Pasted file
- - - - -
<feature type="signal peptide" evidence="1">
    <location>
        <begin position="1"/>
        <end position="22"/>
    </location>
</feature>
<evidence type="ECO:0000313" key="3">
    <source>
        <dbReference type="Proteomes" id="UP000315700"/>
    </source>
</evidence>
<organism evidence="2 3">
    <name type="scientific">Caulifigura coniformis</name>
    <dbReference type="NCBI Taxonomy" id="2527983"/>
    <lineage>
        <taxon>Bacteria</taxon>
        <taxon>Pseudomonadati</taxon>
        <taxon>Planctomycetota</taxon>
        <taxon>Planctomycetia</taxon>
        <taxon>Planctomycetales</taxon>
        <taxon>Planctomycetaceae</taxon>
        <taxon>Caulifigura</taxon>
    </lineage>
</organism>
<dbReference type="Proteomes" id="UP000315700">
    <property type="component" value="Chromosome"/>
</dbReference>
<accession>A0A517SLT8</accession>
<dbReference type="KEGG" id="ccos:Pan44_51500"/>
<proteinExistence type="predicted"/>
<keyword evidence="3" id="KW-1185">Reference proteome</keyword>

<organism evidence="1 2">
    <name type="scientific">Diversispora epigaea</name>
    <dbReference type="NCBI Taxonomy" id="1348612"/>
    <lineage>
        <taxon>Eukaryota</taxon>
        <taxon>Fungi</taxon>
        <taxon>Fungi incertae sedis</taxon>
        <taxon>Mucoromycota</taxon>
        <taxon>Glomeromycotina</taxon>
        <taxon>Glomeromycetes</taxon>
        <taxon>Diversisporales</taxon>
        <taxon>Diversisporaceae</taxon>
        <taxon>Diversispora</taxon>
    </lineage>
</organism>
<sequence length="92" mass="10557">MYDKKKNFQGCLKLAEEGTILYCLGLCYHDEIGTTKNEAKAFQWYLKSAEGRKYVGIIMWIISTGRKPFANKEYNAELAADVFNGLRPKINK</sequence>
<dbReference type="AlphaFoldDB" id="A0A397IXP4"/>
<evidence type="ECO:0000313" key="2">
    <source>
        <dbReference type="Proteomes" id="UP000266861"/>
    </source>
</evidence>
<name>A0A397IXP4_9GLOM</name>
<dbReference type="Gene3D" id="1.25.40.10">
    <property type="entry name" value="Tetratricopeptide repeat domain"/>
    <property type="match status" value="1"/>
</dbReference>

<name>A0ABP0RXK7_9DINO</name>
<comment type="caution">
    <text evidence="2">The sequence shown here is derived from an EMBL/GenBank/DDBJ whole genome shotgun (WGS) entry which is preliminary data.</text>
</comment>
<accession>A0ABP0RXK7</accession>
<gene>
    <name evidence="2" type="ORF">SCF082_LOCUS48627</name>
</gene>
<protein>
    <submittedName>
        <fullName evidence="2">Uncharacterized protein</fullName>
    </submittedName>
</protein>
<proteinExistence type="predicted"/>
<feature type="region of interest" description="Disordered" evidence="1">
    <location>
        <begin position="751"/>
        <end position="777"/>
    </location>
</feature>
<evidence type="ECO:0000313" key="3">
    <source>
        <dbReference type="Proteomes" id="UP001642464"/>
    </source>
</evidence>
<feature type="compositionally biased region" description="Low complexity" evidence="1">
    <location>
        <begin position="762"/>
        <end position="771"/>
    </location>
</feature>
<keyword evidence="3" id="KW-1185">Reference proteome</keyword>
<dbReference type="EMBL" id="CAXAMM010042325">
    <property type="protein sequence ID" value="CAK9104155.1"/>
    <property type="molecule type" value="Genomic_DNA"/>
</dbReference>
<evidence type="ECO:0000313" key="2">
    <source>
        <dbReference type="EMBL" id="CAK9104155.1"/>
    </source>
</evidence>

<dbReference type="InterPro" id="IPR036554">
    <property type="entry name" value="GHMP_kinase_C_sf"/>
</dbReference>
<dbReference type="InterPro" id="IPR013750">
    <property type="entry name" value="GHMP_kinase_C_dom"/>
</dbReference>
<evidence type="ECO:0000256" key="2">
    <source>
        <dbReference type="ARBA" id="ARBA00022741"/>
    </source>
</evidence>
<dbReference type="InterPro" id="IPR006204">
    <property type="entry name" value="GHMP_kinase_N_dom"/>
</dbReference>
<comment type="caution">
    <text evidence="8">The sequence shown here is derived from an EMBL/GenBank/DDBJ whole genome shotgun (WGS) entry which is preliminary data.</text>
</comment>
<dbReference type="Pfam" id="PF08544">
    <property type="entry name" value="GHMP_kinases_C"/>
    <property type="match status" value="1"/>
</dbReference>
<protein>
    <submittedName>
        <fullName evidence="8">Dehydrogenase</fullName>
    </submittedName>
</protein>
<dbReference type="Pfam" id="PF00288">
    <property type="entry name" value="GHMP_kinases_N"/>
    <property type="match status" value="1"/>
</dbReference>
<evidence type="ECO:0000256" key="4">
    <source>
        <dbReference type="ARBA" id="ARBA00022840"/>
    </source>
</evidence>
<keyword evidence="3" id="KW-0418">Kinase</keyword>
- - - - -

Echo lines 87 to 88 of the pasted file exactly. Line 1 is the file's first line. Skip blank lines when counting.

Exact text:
        <end position="771"/>
    </location>